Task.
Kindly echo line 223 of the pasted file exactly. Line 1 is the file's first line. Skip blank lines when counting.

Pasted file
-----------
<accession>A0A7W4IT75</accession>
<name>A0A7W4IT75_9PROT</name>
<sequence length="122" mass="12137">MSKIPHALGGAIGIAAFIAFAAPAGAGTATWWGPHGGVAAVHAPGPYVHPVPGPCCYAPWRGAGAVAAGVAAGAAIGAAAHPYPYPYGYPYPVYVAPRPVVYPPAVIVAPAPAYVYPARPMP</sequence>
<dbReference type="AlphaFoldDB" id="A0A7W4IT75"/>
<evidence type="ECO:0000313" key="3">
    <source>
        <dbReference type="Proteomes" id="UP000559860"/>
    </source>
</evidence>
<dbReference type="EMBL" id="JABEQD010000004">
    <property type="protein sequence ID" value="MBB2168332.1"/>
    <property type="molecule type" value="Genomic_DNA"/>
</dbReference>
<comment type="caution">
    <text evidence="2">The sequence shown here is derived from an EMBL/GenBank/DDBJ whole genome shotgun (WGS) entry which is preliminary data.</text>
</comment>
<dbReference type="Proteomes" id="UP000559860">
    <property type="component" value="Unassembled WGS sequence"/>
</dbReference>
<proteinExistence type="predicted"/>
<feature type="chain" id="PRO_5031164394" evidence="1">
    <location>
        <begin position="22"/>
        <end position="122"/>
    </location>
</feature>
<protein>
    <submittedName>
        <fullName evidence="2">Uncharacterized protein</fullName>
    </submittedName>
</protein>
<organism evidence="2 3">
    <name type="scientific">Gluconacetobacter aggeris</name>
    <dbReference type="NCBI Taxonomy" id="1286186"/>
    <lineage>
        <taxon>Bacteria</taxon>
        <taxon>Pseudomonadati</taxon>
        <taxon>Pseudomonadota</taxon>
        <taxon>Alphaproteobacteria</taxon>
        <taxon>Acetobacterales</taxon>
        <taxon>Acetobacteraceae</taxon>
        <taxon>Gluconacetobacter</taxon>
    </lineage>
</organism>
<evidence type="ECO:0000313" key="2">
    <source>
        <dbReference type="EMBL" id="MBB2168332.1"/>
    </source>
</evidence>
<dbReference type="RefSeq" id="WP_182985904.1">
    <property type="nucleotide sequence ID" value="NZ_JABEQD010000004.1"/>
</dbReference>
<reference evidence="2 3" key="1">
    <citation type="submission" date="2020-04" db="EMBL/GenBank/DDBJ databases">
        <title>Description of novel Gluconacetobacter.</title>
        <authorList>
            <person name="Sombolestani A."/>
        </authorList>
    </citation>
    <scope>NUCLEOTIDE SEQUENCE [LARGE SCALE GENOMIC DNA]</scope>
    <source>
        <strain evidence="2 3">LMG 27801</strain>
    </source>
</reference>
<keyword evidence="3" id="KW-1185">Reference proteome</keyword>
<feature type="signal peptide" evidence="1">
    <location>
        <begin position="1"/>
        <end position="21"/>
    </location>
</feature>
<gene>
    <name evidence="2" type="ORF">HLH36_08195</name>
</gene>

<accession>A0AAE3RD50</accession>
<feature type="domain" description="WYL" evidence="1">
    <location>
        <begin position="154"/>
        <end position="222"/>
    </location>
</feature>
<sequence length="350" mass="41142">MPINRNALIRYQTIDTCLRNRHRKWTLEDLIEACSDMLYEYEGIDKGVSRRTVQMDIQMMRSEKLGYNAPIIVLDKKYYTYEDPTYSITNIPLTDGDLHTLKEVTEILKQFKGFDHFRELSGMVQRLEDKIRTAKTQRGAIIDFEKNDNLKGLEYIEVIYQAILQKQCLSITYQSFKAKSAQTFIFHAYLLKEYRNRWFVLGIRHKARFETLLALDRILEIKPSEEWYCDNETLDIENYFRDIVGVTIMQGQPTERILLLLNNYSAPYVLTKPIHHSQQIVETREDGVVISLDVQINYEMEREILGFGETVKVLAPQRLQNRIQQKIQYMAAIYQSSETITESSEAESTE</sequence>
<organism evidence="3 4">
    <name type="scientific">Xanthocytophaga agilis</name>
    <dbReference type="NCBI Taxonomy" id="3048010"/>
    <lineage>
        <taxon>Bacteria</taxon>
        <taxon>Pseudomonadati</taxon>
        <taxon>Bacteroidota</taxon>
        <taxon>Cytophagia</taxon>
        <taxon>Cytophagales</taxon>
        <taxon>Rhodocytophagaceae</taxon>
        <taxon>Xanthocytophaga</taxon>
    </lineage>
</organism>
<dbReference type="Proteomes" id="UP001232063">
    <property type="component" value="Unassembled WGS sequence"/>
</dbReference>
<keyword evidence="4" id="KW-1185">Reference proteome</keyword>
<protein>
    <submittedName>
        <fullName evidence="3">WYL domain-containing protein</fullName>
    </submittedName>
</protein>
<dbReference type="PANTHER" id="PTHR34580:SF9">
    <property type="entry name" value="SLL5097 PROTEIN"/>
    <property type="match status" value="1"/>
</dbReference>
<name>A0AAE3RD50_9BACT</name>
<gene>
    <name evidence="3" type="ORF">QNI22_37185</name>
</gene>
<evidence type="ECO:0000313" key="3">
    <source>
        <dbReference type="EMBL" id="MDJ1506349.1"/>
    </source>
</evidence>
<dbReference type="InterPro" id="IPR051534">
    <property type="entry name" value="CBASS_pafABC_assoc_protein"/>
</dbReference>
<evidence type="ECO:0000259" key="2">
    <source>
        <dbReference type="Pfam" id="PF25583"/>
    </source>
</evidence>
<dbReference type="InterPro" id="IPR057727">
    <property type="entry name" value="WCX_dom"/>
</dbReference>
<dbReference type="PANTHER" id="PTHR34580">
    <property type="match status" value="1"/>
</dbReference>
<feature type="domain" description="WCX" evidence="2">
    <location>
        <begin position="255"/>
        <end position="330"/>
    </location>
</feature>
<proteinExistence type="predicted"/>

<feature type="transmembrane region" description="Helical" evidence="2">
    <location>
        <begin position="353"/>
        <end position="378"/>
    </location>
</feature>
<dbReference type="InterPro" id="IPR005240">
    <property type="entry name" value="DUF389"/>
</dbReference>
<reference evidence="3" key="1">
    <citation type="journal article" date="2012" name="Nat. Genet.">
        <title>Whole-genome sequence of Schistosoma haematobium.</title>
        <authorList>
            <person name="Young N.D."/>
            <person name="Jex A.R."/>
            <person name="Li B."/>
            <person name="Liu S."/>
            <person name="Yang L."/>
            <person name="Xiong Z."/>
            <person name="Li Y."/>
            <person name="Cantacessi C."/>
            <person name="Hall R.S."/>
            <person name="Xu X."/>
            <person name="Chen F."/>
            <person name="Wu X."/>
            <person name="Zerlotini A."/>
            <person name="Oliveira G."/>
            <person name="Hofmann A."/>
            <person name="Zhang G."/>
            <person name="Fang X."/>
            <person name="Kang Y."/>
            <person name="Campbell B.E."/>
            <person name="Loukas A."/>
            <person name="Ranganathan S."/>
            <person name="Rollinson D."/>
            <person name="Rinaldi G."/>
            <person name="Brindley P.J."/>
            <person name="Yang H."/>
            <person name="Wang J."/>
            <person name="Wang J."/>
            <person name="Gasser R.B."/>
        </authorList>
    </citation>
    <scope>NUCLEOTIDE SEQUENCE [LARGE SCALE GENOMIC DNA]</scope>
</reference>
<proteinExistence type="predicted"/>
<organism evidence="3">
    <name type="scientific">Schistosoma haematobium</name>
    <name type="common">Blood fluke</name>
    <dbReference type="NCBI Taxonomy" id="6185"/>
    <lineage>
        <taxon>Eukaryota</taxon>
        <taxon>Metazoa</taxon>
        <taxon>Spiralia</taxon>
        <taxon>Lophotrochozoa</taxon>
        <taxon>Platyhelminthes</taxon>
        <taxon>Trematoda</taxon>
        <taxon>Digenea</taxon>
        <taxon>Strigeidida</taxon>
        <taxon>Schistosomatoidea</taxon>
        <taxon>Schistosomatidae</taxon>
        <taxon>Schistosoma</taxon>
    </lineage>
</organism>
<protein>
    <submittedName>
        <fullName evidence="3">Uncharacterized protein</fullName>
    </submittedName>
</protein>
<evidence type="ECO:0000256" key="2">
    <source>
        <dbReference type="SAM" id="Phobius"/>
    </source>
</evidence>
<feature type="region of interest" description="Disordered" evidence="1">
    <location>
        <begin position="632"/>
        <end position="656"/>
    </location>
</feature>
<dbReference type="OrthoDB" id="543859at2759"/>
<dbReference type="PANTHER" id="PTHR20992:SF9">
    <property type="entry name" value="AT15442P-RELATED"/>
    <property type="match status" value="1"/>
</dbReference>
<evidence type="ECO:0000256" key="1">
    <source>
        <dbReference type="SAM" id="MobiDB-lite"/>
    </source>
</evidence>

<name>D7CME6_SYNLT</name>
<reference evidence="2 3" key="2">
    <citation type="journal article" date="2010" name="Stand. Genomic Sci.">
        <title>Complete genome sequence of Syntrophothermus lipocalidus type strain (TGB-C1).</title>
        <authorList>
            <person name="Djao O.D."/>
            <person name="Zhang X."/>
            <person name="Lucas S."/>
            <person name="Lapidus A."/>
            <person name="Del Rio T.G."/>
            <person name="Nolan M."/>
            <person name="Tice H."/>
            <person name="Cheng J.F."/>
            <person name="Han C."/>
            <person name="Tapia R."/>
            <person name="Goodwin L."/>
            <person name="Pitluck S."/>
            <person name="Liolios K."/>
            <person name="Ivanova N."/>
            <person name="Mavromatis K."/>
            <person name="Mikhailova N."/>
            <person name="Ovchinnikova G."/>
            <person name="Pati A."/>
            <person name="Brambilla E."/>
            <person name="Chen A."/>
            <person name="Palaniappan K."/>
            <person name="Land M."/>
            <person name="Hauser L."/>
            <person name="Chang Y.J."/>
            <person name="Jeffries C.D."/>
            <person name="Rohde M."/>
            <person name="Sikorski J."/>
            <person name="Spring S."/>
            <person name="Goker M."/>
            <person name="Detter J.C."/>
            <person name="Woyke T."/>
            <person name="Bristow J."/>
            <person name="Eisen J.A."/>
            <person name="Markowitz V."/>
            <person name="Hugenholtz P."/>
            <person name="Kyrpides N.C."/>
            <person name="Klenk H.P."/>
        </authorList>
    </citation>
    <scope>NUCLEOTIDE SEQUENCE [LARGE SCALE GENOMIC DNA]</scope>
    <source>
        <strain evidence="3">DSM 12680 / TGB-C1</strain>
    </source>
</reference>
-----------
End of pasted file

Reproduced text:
</dbReference>